Monday, June 18, 2012

Are Awards Rewarding?

With the wind down of the school year comes a tradition that just won't quit: the award ceremony. Whether you call it an "Awards Night" or a "Celebration of Learning", your school is probably having some kind of year end ceremony in which students receive some variety of award. Now, don't get me wrong, I think that showing students that we value their individual achievements is important. It builds self-esteem, communicates genuine interest and concern for their well-being, and a desire to see them succeed. Quite simply, a little praise can show a student that they matter.

I have been pondering the relevance of student awards after a recent discussion with staff at my school about our yearly "Celebration of Learning". The length of events is always an issue at our school and so one concern that we discussed this year was having too many awards. Another concern brought up was the type of awards we were handing out - would we limit awards to academic achievement in core courses or offer awards to students with other areas of expertise? As we debated, I wondered, What do awards really communicate to students? Are awards rewarding?

As I mentioned, the volume of awards was a concern for many staff members at my school. Too many awards and people in the audience get bored. Students tire of sitting still, people clap more for the first few students than they do for students receiving awards later in the ceremony, and then, of course, you have to actually come up with an award for every student. I should add that we have only 77 students at our school this year. Clearly giving awards to every child is complicated. Teachers want awards to be individualized, to make their students feel special and honored. We also want the ceremony to be one families remember fondly, not a lengthy trial they have to suffer through. Suggestions of "Why not give awards to all the students?" were met with "Why give awards at all?" (Indeed, why not?). 

 It seems to some that if awards are given to each student that they somehow become less coveted, less special. If that is true, then the students who receive awards at our ceremony will truly feel special because they are being recognized out of all of their peers. At our school, it was decided that only 4 awards will be given to each class, with up to 2 children receiving each award. For our small school that means up to 32 children may receive an award at our "Celebration of Learning". This number does not include our dozen Grade 7 students who will be roasted and honored at the end of our celebration as a way to say good-bye as they set off on their High School careers. Nearly half of our students will receive awards at our celebration next week. Half will not.What, then, of the students who aren't receiving awards? How will they feel? Will they be jealous of their peers? Will they feel like they were not good enough to get selected? Will they feel robbed of an opportunity to shine? Will they simply feel not special? How will their parents feel when they watch other children get recognized and their own child sit as one of the crowd? Will they wish their child was being honored, too? Will they feel disappointed? With who?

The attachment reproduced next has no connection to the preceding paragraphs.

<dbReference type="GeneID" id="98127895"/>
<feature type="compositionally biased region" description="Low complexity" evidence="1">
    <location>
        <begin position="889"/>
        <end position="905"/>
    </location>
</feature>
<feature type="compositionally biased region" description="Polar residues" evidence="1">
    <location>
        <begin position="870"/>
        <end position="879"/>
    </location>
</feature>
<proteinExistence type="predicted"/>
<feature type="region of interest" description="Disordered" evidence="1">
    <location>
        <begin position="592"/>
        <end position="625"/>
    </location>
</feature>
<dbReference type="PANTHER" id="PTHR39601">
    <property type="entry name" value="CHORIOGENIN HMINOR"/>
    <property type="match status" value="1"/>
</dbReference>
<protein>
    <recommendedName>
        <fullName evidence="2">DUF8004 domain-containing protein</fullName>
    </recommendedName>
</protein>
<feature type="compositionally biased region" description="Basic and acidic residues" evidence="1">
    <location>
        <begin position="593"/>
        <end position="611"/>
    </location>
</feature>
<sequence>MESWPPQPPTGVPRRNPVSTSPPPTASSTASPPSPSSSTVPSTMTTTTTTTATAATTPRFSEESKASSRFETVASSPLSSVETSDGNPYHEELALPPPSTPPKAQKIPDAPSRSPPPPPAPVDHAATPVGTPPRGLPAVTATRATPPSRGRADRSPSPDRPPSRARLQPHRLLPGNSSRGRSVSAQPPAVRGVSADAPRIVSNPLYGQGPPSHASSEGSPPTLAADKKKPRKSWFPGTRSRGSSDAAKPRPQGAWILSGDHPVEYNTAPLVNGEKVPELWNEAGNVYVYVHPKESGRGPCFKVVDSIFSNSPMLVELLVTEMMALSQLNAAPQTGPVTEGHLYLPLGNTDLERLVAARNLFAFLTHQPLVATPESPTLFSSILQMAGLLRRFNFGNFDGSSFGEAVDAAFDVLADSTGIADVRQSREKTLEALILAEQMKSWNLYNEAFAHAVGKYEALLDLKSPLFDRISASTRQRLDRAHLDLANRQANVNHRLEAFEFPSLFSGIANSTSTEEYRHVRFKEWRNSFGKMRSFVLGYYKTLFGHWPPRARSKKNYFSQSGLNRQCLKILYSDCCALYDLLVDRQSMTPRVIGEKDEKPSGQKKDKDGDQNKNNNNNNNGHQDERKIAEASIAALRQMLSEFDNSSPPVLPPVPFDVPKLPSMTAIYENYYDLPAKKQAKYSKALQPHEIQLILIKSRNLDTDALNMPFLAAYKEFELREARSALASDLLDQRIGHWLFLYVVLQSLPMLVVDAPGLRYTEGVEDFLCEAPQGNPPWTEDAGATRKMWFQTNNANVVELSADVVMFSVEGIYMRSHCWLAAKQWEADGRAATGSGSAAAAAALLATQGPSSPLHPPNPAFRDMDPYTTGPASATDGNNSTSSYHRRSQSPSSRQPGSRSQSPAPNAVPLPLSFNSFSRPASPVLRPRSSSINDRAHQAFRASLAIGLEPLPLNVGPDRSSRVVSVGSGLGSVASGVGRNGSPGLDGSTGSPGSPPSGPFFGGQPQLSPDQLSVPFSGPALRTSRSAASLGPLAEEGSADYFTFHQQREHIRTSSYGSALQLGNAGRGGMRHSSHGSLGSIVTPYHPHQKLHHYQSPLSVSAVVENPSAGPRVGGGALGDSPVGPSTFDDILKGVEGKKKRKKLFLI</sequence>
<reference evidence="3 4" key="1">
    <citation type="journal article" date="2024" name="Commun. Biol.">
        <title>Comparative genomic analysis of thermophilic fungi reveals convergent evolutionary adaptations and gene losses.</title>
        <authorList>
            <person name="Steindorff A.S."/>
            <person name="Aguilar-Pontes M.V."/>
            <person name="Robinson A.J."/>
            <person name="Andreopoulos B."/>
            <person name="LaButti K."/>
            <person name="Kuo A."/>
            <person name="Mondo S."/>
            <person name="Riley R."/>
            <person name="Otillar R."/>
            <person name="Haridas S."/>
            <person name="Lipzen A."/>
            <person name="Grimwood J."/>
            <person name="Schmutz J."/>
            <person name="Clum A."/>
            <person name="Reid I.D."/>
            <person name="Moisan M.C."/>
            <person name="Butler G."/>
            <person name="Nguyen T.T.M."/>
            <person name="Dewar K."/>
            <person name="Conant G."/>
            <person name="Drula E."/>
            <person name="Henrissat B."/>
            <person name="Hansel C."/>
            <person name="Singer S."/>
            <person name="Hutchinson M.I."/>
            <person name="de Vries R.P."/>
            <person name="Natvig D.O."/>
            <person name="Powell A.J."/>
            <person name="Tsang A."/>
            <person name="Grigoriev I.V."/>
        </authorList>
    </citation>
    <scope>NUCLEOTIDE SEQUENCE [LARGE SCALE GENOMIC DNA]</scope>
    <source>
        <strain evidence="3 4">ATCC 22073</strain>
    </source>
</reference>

Another concern addressed at our meeting was the issue of what kinds of awards to distribute. The initial list of award suggestions read, I believe:

  • Overall Academic
  • Most Improved
  • Best Effort
  • Citizenship 

One look at this list betrays our school's intentions. What are we truly celebrating? Learning? It seems to me that there is far more to learning than academic achievement and improved scores. What message does this send to students? Succeed in academics, and you will be awarded. That is what matters. 

After some debate, it was agreed that Most Improved and Best Effort could be amalgamated into one award, leaving teachers with an option to include an award for one of either Artistic Talent or Sportsmanship. I felt a jolt of excitement when this was granted - Yes! I can recognize my fabulous Art students! Well ... one of them, at least. Where does this modest award ceremony leave students who don't fit the mold? They get to sit and clap for the others. So, as I decide who will receive an award, I am also thinking about who will not. When deciding between students who both showed enormous effort this year I can't help but think, Which of these students needs to feel what it's like to be up on stage? Which one won't be hurt if his name isn't called? Will her parents wonder why she wasn't chosen? What do awards really do for students, and what are they doing to students?

 When it comes down to it, an award is just a label: dressed up and written on fancy letterhead, but a label nonetheless. Best Math Achievement, Most Improved Student, Outstanding Citizenship.  How can I slap a Sportsmanship label on a child that learned to read this year? On a child that learned to create amazing and powerful art this year? On a child that learned what it meant to truly be a big brother this year? Will he receive his award and think, My teacher thinks I am a good sport, or will he be thinking, My teacher thinks the thing I am best at is being a good sport, or worse, My teacher does not think I am a hard worker, a good citizen, or her best student. But, she thinks I am a good sport. My students deserve more than to be labelled as they celebrate the end of an amazing year of learning. They are inquisitive and inspiring. They are creative risk-takers who aren't afraid to ask questions and do things differently. They learned so much about so many things this year. How many learners do you know that can be summed up in a single line? I don't want "Best Effort" or "Overall Academic Achievement" or "Sportsmanship" to be the single story of my students. They are so much more than that. 

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